Trump isn’t first president to abuse the Constitution, but he’s gone so far we need a reckoning

The Constitution’s carefully designed structure of checks and balances, electoral responsibility, and legal accountability has failed in significant and ominous ways during the Donald Trump presidency, but not all of these failures are unique to Trump. Many build on trends that have been apparent for years and practices engaged in by prior administrations. But they have presented themselves in, particularly extreme or virulent forms during the past four years.

Exactly 233 years after the Constitution was signed, on Sept. 17, 1787, it is worth looking at why this has happened and what we can do about it.

Some of these constitutional failures stem from provisions in the document itself, such as the concentration of military and administrative authority in the person of the president. In such cases, the expansion of presidential power might be expected under the so-called “unitary executive” theory.

But these otherwise innocuous design features present unique dangers when the political system has resulted in the selection of an authoritarian-minded president, or when other constitutional actors fail to produce the counteracting checks intended to hold presidential power in place and assure its responsible use.

Law must require tax return disclosure

The result is that some constitutional provisions have been violated and others have been inexplicably ignored or treated as inconsequential. Still, others have fallen into disuse, altering the Constitution’s balance and in effect tilting power toward a single person. Powers have become rearranged, scrambling the framers’ design and thwarting the checks that each branch properly has on the others.

A few examples prove the point. The core principle underlying constitutional checks and balances is that Congress legislates and the president executes, but recent presidents have abused emergency declarations and executive orders to grasp legislative powers. New laws should bar emergency declarations from lasting more than a fixed number of days without congressional approval, and authorize either house of Congress to challenge any such declarations or executive orders in court. Further, no president should have the power to reprogram funds where Congress has already considered the issue and rejected the funding, such as Trump did by using Defense Department authorizations to partially build his border wall.

No president should be able to evade the Senate confirmation process for political appointees by naming perpetual “acting” appointees as Trump has done, and judicial enforcement processes should give teeth to the Constitution’s emoluments clauses, congressional oversight powers, and the Hatch Act. The law should require presidents to disclose their tax returns. Except to repel a military attack, the power to engage in a war should return to Congress as the founders intended.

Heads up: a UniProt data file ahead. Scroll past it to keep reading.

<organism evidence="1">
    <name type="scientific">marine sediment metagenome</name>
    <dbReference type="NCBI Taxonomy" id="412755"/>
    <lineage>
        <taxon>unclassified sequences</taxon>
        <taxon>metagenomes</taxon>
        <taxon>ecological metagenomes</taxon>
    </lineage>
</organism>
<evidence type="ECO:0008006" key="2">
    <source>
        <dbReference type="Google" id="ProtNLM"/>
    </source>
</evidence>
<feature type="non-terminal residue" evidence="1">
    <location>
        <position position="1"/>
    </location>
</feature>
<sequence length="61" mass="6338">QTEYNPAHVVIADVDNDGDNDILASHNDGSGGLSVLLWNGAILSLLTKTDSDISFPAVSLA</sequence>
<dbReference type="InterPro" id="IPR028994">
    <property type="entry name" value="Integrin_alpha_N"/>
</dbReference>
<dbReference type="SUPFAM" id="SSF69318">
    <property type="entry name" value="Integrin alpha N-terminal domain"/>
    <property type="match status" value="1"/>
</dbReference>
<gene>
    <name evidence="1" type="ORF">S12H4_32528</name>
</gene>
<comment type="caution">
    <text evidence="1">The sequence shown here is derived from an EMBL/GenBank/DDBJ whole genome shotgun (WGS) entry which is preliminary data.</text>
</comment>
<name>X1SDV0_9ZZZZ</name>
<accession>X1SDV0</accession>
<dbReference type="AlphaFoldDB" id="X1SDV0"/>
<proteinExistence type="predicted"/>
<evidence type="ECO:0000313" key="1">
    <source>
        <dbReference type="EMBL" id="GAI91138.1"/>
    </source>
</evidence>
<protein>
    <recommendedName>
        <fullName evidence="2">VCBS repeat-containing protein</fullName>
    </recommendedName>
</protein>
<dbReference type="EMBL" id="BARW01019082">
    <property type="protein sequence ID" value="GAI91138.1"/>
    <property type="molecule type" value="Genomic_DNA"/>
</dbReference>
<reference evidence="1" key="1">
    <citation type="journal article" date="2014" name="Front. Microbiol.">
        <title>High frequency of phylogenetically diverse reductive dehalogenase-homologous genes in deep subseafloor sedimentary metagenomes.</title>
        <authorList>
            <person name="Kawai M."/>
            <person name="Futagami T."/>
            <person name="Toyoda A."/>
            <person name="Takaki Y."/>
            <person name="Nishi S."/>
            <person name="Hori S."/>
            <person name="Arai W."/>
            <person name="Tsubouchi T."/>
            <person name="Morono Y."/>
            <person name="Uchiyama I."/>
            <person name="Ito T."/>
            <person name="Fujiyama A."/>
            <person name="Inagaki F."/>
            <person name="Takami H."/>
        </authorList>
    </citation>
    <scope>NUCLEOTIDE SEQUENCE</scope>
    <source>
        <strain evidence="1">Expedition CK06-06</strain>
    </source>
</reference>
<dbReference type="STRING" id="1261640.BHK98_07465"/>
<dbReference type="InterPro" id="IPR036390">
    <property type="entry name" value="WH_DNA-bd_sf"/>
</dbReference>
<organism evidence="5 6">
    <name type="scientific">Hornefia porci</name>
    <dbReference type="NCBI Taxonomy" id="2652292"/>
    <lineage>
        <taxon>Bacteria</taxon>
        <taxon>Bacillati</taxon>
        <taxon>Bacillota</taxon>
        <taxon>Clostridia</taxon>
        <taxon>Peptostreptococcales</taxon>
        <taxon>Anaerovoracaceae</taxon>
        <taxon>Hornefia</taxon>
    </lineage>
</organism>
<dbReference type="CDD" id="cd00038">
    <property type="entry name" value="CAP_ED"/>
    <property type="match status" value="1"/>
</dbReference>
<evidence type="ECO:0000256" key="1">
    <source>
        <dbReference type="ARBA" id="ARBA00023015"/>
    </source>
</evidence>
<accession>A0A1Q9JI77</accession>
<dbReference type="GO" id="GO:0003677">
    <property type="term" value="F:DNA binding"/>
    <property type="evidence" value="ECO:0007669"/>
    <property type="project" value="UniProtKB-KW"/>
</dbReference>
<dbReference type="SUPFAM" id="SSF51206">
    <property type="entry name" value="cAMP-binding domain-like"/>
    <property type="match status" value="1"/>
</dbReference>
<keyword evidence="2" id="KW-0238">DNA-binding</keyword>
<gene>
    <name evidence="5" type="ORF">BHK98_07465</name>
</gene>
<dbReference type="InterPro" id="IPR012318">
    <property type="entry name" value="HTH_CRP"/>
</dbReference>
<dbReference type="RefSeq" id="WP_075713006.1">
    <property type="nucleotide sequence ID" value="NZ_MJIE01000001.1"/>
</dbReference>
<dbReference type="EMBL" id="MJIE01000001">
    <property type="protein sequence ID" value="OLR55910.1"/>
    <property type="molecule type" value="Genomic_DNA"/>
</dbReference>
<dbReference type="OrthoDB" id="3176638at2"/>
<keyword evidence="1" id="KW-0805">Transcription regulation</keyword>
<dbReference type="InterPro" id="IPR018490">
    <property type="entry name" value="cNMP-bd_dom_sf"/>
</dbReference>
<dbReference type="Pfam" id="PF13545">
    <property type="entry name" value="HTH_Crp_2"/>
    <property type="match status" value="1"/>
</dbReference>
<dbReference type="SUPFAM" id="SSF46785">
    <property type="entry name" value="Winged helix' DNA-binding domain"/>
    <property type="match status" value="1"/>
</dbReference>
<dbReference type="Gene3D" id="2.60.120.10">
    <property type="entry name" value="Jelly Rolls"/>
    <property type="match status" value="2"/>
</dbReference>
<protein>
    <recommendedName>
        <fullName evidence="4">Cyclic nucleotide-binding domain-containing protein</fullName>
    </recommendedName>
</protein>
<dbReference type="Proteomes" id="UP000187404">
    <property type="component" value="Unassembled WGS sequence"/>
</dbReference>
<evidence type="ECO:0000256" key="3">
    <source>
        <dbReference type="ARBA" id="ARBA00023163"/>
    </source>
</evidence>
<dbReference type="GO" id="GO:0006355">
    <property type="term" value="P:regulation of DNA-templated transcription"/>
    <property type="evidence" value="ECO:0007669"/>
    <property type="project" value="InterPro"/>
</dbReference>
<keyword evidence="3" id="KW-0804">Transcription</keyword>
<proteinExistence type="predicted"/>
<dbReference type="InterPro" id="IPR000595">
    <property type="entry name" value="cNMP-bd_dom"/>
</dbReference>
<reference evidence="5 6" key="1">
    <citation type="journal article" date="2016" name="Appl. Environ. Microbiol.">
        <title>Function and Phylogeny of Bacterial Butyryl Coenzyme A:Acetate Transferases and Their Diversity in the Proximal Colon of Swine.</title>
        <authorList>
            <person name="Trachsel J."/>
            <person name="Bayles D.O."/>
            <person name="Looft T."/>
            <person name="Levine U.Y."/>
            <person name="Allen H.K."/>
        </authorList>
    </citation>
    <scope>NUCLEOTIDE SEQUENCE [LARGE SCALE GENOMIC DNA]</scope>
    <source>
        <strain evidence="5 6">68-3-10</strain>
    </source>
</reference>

In 1944, Friedrich von Hayek wrote an influential book, “The Road to Serfdom,” mapping the tendencies of national socialism to erode democracy and individual freedom. Unchecked and imbalanced government represents another road to serfdom: the tendencies toward the tyrannical concentration of power in a single leader.

Restore our checks and balances

The road back to the rule of law consists of restoring the original understanding of the Constitution. Benjamin Franklin, answering an inquiry about the nature of the government fashioned by the Constitutional Convention, famously answered: “A republic, if you can keep it.”

The experience of present times should inspire Americans to seek to restore the framers’ original design for a constitutional republic — a system of limited government, meaningful checks and balances, and accountable officeholders.

Where governmental structures and practices depart from the Constitution’s plain meaning or clear logic, they are, to put it simply, unconstitutional. And when the executive branch exceeds its constitutional authority, Congress shirks its constitutional duty, or the courts fail to enforce constitutional commands, these institutions place our republican democracy at risk. Worse still, they threaten the liberty — our liberty — that is founded more on the Constitution’s carefully wrought institutional structure and limits on the power of the federal branches than on its enumerated rights.

The way back is to restore our constitutional checks and balances as they were understood from our nation’s founding. Regardless of who wins in November, shoring up these norms serves as the surest safeguard of republican constitutionalism and the rule of law.

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